Frankly, I wrote to Charles Njonjo not expecting to hear from him. He replied immediately, though, and accepted the invitation to be guest of honour at the opening night of our play, The Human Encounter, at Saint Mary’s School in Nairobi. Once he accepted the invitation, we excitedly proceeded with preparations for the opening night. A few days later, however, we were informed that, unfortunately, the authorities had deemed Mr Njonjo’s presence at our event unacceptable and the decision was not negotiable. I informed my colleagues and we decided that since we had worked hard on the production we would obey the orders from above and proceed with our play without Mr Njonjo. There was no need for a fuss. I then had the embarrassing duty of disinviting Mr Njonjo when he had already accepted to be our guest of honour.

I spent a whole night drafting the letter and in the end, my late father told me not to agonise excessively, “Njonjo likes to be told the truth directly.” So I wrote the disinvitation letter as clearly and as respectfully as I could. I asked a friend of his to pass it on to him and did not expect to ever hear from him again. The message I received promptly back surprised me. Njonjo expressed his deepest appreciation for the invitation and explained that he fully understood why it had been withdrawn. He asked that we remain in touch. I was deeply relieved. Over the years, he would reach out to me through family and friends and we would interact jovially, remembering the letter I had written retracting his invitation as guest of honour. “No one has ever done that to me,” he would joke over tea.

In the early 1990s, as political pluralism was returning to Kenya, violence broke out in Nyanza, Western and Rift Valley provinces. At one point, hundreds of thousands of Kenyans were displaced as our elites arm-wrestled for power. I travelled to Laikipia and then to Burnt Forest and was aghast at the state of the internally displaced that had been forced from their homes by the violence. Together with Dr David Ndii and Mutahi Ngunyi we launched the “Kenyans in Need” appeal. The then chief editor of the Daily Nation, Wangethi Mwangi, gave us free advertising space to mobilise resources for the displaced – especially those in Ol Kalou who had been evicted from Ng’arua in Laikipia. The late Archbishop Nicodemus Kirima of the Archdiocese of Nyeri agreed to use the relief infrastructure of Catholic Church to distribute any donations that came our way. Laikipia fell under Kirima’s remit.

The response to the appeal was surprising in its scale. People donated second-hand clothes, books, shoes and cash to the appeal. We received around KSh1 million worth of donations over the following months. We delivered the first batch directly to the philosophical Archbishop Kirima at his official residence in Nyeri, unique because of its specially built library full of the books he clearly loved. Our biggest and most consistent donor throughout the entire enterprise was Charles Njonjo. He was not keen to have his name mentioned but we would sit at his home drinking tea and reflecting on the political situation in the country.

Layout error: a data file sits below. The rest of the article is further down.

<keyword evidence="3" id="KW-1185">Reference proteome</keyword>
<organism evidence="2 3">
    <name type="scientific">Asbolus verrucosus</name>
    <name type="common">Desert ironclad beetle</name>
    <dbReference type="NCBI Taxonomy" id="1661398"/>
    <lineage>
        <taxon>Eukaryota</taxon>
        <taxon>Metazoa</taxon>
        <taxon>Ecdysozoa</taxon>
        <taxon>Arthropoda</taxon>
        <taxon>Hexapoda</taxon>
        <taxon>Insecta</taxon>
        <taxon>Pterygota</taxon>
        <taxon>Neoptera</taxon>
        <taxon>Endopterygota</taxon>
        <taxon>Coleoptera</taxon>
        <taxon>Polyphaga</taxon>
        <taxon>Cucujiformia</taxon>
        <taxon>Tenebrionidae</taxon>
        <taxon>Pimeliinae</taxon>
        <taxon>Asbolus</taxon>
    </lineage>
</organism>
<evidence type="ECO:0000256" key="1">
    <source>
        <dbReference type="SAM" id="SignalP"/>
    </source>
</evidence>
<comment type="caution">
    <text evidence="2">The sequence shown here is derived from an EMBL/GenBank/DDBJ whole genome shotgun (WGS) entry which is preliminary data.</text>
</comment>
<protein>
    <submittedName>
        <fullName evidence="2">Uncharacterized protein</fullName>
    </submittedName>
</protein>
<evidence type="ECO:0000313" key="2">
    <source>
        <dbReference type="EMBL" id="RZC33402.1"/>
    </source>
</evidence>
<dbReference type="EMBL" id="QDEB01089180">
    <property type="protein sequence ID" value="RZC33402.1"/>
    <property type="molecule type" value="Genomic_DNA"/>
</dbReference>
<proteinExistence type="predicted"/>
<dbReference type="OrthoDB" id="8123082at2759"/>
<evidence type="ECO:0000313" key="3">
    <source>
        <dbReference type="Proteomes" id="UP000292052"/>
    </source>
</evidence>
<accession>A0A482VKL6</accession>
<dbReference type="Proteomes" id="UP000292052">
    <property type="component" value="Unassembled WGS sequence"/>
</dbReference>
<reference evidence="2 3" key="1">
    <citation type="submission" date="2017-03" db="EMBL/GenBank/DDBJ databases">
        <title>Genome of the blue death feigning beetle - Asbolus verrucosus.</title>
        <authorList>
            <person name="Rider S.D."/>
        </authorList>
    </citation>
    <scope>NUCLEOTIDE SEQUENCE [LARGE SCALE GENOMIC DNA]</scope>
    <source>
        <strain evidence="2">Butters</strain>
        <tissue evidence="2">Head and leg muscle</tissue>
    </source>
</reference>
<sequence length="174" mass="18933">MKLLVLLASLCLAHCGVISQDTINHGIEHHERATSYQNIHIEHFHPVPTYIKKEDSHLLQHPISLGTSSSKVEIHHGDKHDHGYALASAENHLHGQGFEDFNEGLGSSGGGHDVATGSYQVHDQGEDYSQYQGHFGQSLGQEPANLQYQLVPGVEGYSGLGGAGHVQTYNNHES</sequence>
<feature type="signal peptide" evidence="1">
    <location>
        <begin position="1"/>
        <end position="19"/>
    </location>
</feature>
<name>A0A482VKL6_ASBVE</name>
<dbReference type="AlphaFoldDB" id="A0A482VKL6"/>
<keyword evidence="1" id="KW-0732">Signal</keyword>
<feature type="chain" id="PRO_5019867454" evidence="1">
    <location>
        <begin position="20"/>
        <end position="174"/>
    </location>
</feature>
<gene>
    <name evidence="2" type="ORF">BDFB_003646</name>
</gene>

When I joined government in 2003, Njonjo remained one of my steadfast providers of moral support. When news broke that I had been moved from the Office of the President to the Ministry of Justice, the first call I received was from Charles Njonjo. “You’re going to resign immediately, aren’t you?” he asked in his typically direct way. In the end, I didn’t. I sometimes wistfully recall his advice at the time. We kept in close touch.

When my situation in the Kibaki government went belly up in 2005 – as he had predicted to me many times – and I found myself in exile, Charles Njonjo became an even more steadfast friend. He stayed in touch and whenever he called, he would always enquire about my personal circumstances. He was a most interesting person in that way, loyal to his friends to a fault. Once you were his friend, he stood by you no matter how atrocious the circumstances. He would call to tell me he was coming to London and we would spend the day together simply walking the city, chatting and drinking tea. Back home I found out he was in constant touch with my family, offering moral and any other kind of support that might be needed.

When I returned from exile, one of the very first people to invite me for tea and a catch-up was Charles Njonjo and we took up from where we had left off in 2005. His observations on politics and about certain politicians were often wryly hilarious. His capacity to read people accurately was something I learnt. We would sit in his Westlands office and I would seek his opinion on this or that political interlocutor and in typical fashion he was always direct – “solid fellow”; “believe only half so-and-so says”; “take that one seriously”, etc. He was particularly dismissive of ethnic chauvinists and insisted that they held Kenya back in fundamental ways.

Charles Njonjo and I kept our friendship quiet. In part, this was because some of his diehard enemies were also my very good friends – the late legal giant Achhroo Ram Kapila SC among others. So, we didn’t discuss his enemies; he advised me on mine. Much will be written about Charles Njonjo and even though there was much we totally disagreed on politically, the Njonjo I knew since I was a teenager was a man of his word. He was a dear friend in ways I have never been able to share. There is not a personal problem that I raised with Charles Njonjo that he didn’t immediately seek to solve in his no-nonsense style. Njonjo could be a very funny man, full of jokes and insightful observations without a taint of bitterness. To me he was funniest when he joked in Gikuyu, which some people thought he couldn’t speak.

As I have said, much will be said and a lot will be written about Charles Njonjo. The Charles Njonjo I knew was a steadfast friend and a man of his word. I have lost a dear friend and wish his family succour as they mourn him at this time.